Money market funds were a popular investment many (maybe not that many) years ago.
Investors held cash reserves in money market funds before interest rates fell to almost zero.
These are safe investments with a constant value of $1 per share and monthly interest payments.
Now rates are rising.
That makes money market funds more attractive.
Higher Rates Great for Money Market Funds
Crane Data runs an index fund of the 100 largest funds. It reported to Financial Times that “yields have climbed on average to 2.77% from 0.02% at the start of the year.”
That’s the highest level since 2008!
Fidelity’s $240 billion government money market fund yields about 2.6%.
Investors have placed almost $220 billion in Vanguard’s version of that fund for a 2.8% yield.
Two decades ago, we considered these yields low.
In the current environment, individual investors seem to disagree as they pour billions of dollars a month into the funds.
Americans Shifted Billions Into Money Market Funds
While individuals added $140 billion to safe money market funds in 2022, institutional investors have withdrawn about $250 billion.
The divergent behavior makes sense.
Why Big Money Flees
Declines in global stock markets have cost large funds trillions of dollars.
Pension funds may demand cash to meet their current obligations so they don’t have to sell into a decline.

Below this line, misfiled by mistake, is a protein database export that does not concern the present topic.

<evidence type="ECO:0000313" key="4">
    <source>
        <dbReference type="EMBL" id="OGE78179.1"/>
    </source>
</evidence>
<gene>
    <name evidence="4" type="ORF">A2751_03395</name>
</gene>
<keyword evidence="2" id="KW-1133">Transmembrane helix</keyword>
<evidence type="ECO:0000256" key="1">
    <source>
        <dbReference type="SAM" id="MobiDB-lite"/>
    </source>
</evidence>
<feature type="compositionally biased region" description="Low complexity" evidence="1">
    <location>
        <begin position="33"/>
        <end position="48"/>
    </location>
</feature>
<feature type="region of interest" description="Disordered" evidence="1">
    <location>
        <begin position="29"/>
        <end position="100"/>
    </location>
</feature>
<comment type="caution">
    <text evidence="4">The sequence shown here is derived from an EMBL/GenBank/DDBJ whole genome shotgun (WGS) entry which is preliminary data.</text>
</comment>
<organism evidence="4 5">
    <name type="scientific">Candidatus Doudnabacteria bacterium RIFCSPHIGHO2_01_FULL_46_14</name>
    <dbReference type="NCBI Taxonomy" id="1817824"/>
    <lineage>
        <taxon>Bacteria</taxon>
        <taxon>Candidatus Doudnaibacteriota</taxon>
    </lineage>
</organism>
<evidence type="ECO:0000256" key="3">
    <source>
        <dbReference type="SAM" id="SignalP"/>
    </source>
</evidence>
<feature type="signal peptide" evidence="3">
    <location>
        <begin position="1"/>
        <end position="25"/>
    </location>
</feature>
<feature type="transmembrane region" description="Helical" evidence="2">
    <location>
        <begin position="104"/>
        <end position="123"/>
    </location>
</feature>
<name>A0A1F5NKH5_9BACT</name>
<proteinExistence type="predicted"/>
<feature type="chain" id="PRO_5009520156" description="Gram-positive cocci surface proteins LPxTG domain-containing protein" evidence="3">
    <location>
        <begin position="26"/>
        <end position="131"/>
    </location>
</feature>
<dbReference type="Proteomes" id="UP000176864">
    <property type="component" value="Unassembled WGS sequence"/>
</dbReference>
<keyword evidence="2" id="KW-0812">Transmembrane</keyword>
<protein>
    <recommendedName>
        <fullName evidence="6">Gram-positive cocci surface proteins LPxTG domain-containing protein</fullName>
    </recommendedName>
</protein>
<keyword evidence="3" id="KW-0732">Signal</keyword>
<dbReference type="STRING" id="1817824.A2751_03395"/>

Hedge funds invested in the funds may need cash to meet margin calls in other markets.
Other institutions may want to add to equities believing that the decline is near an end.
Individuals seem to be welcoming the end of the “no alternative” market.
For more than a decade, they have bought stocks because they were the best for returns.
Now there is an alternative when money market funds offer yields that are higher than the dividends of many blue-chip stocks.
Bottom line: As rates continue rising, demand for stocks should continue to fall.
That’s bearish in the long run.
Michael Carr is the editor of True Options Masters, One Trade, Precision Profits and Market Leaders. He teaches technical analysis and quantitative technical analysis at the New York Institute of Finance. Follow him on Twitter @MichaelCarrGuru.